by Hy Conrad
C.I.A. operative Gleason answered the doorbell and warmly ushered the three friends into his apartment. “There’s no water, I’m afraid. Water main break this whole side of town. I had just enough bottled stuff to make coffee.” The four intelligence officers met once a week for camaraderie, drinks, dessert and — not poker, that was too uncerebral a pursuit– contract bridge. They rotated the evenings among their four homes and also rotated the responsibility for dessert.
His guests took the lack of water with humor. Levy contributed the expected bathroom jokes then unveiled a vanilla marshmallow cake topped with a candied cherry. “My wife made it, so no cracks.”
“I thought it was my week.” Morales said, placing a bag on the counter. “I bought mini-pastries, Gleason’s favorite. What am I saying? He’ll chow down anything. Hey, congratulations, Gleason, if I haven’t said it before.”
The heavyset Gleason had just been promoted to Internal Security, an elite, secretive branch whose directive was to root out moles and counterspies. Morales himself had been up for the post and the competition had been fierce. “So, you get briefed yet?” Morales teased. “You know, all those secret ways of ferreting out moles. Vaccination scars, dental work, Eastern European tattoos.”
Levy was the director of Internal Security and put an end to the shop talk. “That’s on a need-to-know basis. Let’s play. Dessert and coffee after the first rubber.”
The fourth player, Paterno, was Gleason’s best friend, in or out of the firm. Gleason and Paterno grabbed beers from the refrigerator and sat down to play against Levy (scotch on the rocks) and Morales (coffee, black). In keeping with their regular routine, the bridge table was set up with one deck instead of the usual two, giving them a little more time between hands.
The cards fell evenly and the first rubber took over an hour. At some point in the proceedings each of the four men was dummy, the non-playing partner. In each case, the dummy took advantage of his break, getting up and stretching his legs or refilling his drink. Morales had just warmed up his coffee and picked up another beer for Gleason when Levy put down his cards with a frown. “These are sticky. Time for a new deck.”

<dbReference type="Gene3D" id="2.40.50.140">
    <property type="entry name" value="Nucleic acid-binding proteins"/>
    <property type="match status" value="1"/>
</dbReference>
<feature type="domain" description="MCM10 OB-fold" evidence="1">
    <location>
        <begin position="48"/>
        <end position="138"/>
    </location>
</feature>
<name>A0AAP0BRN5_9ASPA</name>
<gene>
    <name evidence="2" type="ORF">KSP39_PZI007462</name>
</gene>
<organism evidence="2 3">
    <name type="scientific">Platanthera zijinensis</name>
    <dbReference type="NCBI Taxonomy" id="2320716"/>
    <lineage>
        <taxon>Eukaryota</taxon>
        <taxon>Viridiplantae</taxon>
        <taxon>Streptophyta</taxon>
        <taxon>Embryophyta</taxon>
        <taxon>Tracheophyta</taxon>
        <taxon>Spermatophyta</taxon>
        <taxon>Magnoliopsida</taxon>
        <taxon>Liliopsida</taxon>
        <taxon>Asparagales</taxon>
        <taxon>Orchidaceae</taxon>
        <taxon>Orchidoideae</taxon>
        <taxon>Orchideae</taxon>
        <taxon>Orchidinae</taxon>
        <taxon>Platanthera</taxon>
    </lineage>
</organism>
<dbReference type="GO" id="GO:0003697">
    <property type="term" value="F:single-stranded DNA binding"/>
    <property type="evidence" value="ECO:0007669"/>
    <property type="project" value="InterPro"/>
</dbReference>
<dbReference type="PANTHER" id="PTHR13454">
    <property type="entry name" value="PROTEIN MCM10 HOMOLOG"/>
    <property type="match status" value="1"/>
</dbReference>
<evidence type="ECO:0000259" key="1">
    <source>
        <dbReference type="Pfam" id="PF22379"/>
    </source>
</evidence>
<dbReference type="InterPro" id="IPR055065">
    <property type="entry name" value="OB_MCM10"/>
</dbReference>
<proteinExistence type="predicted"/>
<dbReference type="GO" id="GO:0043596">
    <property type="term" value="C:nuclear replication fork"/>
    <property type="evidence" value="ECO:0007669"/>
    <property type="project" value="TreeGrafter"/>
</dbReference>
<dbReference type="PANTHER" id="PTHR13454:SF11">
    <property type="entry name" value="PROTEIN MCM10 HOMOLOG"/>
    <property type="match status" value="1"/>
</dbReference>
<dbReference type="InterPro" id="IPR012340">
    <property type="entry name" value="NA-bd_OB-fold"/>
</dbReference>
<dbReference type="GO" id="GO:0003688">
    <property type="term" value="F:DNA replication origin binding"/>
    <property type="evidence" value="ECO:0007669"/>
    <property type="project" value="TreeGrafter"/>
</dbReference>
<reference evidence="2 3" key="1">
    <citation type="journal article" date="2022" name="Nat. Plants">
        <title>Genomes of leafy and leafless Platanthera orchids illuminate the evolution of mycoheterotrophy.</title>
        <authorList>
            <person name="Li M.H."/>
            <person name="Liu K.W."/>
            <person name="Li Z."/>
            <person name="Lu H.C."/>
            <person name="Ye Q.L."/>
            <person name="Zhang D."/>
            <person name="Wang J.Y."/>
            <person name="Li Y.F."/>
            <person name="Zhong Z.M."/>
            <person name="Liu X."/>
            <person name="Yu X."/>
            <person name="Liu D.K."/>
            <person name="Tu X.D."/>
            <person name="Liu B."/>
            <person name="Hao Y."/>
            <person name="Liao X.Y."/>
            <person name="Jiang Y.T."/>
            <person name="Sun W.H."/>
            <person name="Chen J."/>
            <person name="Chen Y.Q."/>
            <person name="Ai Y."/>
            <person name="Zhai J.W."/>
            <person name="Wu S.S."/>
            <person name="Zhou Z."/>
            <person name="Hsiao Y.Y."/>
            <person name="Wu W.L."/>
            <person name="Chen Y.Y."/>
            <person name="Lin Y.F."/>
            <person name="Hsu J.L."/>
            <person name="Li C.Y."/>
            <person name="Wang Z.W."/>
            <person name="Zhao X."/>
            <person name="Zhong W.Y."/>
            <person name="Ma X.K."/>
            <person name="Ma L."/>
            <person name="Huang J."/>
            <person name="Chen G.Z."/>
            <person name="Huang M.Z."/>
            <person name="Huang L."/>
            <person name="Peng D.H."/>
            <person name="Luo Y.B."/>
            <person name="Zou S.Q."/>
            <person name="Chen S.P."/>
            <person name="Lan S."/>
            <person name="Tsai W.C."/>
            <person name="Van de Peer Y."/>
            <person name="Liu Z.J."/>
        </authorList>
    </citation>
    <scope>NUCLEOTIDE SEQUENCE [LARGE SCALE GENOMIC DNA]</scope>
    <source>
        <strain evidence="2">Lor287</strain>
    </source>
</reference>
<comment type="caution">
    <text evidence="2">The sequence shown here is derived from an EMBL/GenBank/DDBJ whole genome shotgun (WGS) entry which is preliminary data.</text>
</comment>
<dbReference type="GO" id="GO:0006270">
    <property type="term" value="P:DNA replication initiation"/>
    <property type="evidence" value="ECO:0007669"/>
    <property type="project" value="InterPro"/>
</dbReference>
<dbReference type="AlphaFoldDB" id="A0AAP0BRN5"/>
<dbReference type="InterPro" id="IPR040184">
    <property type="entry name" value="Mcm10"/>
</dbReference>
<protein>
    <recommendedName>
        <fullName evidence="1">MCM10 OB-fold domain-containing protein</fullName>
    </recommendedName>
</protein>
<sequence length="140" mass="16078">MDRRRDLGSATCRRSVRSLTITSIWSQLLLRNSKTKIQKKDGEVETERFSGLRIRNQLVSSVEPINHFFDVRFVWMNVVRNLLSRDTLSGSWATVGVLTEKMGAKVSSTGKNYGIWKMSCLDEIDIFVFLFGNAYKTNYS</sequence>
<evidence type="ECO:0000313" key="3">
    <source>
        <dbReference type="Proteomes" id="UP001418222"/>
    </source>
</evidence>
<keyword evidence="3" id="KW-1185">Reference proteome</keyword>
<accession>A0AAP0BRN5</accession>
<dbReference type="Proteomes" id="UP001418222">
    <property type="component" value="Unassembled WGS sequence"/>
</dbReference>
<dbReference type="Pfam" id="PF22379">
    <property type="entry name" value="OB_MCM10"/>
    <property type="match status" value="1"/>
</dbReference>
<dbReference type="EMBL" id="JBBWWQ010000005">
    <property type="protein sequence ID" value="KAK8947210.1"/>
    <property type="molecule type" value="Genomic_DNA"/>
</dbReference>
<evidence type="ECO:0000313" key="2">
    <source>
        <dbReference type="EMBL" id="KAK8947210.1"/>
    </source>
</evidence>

Gleason, the host, gathered up the old cards, dropped them into a wastebasket, then went and fished around in a sideboy drawer. “Here we are. I knew I had one.” Gleason tossed the unopened box to Paterno who unwrapped it and began to shuffle.
Gleason stretched his arms and wandered away from the table. A minute later, just as he was crossing back to join the others, the overweight agent began to breathe heavily. Sweat dripped from his brow. He swayed, then collapsed to the floor. Special Agent Gleason was dead.
Despite their familiarity with death, the three agents couldn’t believe the obvious signs. For several minutes, they tried reviving the dead man. Finally, following a nasty hunch, Levi bent down over the corpse of his newly appointed assistant and smelled his breath. “Cyanide,” he muttered.
“Cyanide?” echoed Paterno. “That’s impossible. How? What the heck was he eating? We haven’t had anything.”
“Are you kidding?” Morales said. “Gleason? The human vacuum? God only knows what he’s been munching.”
Paterno pushed Levy aside and vainly tried to resuscitate his friend. “Must be a heart attack. It can’t be… I mean, if it’s cyanide, then that means one of us…” He left the sentence unfinished.
“Yes,” agreed Morales with startling frankness. “Either it’s suicide or one of us.”
As the senior officer, Levy took charge. “We have to maintain the integrity of the scene. Let’s begin here.” He pointed to the card table. As he spoke, Morales took notes. “A half-dealt deck of cards. The fronts and backs of some of the cards are slightly sticky. The card box is still on the table. Four coasters. No ashtrays. Two beer bottles to be sent to the lab for testing. Whiskey glass. Coffee mug. Gleason didn’t touch either, so they don’t have to be tested. Scoring pad and pencil. Have the pencil tested, too.”
The next area of investigation was the kitchen. Levy immediately noticed the missing pastry. “Seven mini-pastries. One empty doily. Solid white marshmallow icing on the cake appears undisturbed. Kitchen dish towel appears slightly sticky to the touch. Five empty beer bottles. Bottles, pastries, doilies, dish towel and icing. Send all to be tested.”
Before leaving the kitchen, Levy picked delicately through the wastebasket. Stuffed near the bottom was a small glassine envelope. Levy uncrumpled it. “Minute granular residue coating the inside. White.” He sniffed it warily. “Scent of bitter almonds. Add to test list.”
The hardest part, examining their friend’s body, was left until last. Again, Levy took charge. “No apparent wounds or punctures on exposed skin. Mouth appears empty. No, wait!” He re-arranged the table lamp then probed deeper. “Undissolved granule found between first and second lower molars. Poison seems to have been administered in granular form.”
Morales looked up from his notes. “Potassium or sodium cyanide. Still granular, so it hadn’t been dissolved in a liquid. What’s the toxicity and reaction time?”
Paterno knew. “As little as four grains can kill. He probably ingested the poison one to three minutes before he collapsed. Considering this, it shouldn’t be that hard to track down the source.” The other two nodded in solemn agreement.